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New York Mets: Why the Call Was So Bad

NEW YORK - JULY 05:  Manager Jerry Manuel of the New York Mets argues a call in the fifth inning against the Cincinnati Reds with second base umpire Dan Iassogna on July 5, 2010 at Citi Field in the Flushing neighborhood of the Queens borough of New York City.  (Photo by Jim McIsaac/Getty Images)
Jim McIsaac/Getty Images
Mets ParadiseCorrespondent IJuly 6, 2010

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In last night's game the umpires made a very controversial call.

With the bases loaded and no out out, Mike Pelfrey threw a pitch to Scott Rolen, which was called a foul tip caught by catcher Rod Barajas. It would have been strike three, which would have been a huge out for Pelfrey. Rolen said that the pitch hit him, and he started to walk down to third base.

For some reason, the umpires met to discuss the play.

This was the only one part of this ridiculous call. If Rolen foul tipped the ball, or if it hit him, the only person with the most clear call would have been home plate umpire Jerry Meals. He had the best view of the play, and he let Rolen and Reds manager Dusty Baker change his call. He needs to be confident in his original call, and can't let others change it. He was right behind the play and let an umpire 100 feet away to make the call.

Whether or not the ball hit Rolen is up for debate. There is no clear video that shows that the ball hit him. However, what is clear is that Rolen started to swing and made no attempt to get out of the way of the ball. He moved his arm into the ball and said it hit him, which you can't do. The rule is:

The batter becomes a runner and is entitled to first base without liability to be put out (provided he advances to and touches first base) when – He is touched by a pitched ball which he is not attempting to hit unless (1) The ball is in the strike zone when it touches the batter, or (2) The batter makes no attempt to avoid being touched by the ball; If the ball is in the strike zone when it touches the batter, it shall be called a strike, whether or not the batter tries to avoid the ball. If the ball is outside the strike zone when it touches the batter, it shall be called a ball if he makes no attempt to avoid being touched.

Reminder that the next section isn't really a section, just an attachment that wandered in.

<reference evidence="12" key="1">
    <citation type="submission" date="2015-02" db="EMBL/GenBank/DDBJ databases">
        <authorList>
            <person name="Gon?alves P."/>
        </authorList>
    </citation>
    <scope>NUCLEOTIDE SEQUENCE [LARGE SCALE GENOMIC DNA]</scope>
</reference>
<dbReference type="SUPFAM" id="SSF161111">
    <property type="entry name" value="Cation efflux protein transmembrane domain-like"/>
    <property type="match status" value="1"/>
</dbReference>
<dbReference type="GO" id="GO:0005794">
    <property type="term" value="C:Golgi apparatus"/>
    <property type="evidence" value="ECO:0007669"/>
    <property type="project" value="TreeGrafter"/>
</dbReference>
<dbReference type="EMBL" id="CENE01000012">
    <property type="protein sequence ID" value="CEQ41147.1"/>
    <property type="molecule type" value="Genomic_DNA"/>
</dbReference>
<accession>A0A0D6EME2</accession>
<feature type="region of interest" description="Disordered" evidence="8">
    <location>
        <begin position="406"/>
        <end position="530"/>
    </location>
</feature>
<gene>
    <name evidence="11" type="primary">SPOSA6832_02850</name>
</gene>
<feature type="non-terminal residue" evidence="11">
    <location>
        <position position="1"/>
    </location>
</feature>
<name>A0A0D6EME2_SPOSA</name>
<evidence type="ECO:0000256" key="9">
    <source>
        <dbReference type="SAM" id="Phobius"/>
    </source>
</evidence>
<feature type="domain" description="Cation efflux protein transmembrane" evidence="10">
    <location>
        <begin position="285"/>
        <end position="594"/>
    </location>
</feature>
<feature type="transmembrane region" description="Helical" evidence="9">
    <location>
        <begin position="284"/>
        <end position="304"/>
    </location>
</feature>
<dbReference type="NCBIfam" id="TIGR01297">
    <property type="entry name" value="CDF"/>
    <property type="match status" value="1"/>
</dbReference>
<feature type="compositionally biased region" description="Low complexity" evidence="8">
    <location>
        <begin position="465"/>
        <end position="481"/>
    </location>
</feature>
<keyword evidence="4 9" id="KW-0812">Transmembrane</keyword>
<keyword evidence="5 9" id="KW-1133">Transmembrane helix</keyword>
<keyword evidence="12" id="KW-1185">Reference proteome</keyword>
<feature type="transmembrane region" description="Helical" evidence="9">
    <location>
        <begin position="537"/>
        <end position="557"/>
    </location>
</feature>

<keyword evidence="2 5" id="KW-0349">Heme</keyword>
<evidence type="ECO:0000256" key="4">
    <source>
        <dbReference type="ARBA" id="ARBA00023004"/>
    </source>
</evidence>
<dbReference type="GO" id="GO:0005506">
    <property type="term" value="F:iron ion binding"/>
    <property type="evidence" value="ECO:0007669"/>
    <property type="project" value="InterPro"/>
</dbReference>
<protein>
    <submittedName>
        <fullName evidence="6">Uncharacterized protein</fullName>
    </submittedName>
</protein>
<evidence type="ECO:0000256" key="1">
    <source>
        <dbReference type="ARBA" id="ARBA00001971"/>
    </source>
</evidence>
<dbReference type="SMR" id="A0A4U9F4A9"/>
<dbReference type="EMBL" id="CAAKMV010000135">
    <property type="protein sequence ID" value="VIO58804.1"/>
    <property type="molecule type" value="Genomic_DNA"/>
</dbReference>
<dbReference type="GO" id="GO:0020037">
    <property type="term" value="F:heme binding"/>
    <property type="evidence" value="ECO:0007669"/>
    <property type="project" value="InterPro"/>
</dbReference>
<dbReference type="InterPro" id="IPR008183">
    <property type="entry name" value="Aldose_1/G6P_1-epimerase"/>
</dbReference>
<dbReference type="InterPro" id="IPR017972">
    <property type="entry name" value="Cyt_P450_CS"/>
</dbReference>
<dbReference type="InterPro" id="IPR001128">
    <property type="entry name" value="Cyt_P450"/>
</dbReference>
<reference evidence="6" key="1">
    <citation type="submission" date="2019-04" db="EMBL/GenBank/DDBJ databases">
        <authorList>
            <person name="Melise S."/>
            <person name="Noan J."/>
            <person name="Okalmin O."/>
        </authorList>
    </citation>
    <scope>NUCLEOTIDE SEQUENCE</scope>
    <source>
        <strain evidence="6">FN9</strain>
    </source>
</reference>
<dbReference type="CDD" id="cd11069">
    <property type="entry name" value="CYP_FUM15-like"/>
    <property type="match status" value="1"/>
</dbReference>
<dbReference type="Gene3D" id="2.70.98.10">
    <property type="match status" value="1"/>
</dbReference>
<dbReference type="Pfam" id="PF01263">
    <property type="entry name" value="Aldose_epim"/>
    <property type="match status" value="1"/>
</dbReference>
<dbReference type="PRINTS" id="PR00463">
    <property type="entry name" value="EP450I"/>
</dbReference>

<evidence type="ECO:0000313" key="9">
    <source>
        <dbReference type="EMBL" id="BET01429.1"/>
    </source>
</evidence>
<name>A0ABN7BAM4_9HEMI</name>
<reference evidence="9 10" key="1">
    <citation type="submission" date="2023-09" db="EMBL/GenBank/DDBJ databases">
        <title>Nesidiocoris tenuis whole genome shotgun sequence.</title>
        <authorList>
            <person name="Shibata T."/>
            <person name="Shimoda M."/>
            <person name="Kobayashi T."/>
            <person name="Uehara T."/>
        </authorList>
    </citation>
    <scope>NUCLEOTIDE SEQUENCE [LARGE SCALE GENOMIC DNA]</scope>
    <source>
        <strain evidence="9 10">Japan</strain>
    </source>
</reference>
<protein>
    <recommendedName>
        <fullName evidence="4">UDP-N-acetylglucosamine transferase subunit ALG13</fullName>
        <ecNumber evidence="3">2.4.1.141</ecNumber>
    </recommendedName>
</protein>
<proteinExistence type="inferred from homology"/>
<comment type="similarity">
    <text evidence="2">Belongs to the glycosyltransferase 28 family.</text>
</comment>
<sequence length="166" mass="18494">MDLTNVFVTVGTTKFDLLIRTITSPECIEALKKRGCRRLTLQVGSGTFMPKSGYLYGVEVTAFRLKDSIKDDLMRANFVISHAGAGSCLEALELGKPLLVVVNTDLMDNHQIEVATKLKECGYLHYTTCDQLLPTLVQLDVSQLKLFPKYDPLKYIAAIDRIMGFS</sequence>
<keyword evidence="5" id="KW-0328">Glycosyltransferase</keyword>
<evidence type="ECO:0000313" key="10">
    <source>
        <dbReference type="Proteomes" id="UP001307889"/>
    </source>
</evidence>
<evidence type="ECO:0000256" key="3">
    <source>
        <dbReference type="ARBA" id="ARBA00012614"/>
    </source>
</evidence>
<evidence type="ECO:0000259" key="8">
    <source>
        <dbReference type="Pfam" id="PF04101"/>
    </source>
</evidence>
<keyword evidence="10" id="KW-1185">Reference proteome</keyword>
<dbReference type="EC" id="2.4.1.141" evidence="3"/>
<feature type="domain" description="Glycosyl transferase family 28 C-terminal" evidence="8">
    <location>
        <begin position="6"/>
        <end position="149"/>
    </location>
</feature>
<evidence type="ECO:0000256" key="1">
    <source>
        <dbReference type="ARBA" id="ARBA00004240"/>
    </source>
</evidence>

Clearly, and this is not up for debate, Rolen did not make an attempt to get out of the way of the ball. In fact, he put himself in more of a position to get hit by the ball.

Here are the only situations that should have occurred after this play:

  • Foul tip, caught by the catcher for strike three. It might not have been the right call, but it could have happened.
  • The ball didn't hit Rolen in any way, making it ball three and a 3-2 count.
  • The ball did hit Rolen, but he made no attempt to get out of the way of the pitch. The pitch is a ball, and the count is 3-2.

No matter how you cut it, Rolen should not have been awarded first base. That was the worst call the umpires could have possibly made. If Rolen didn't begin to swing, he wouldn't have been hit by the pitch.

The worst part about the play was that Meals lets the opinion of another umpire affect his call, even though he has the best view of the play. The umpires did a very poor job on this play and they made the wrong call.

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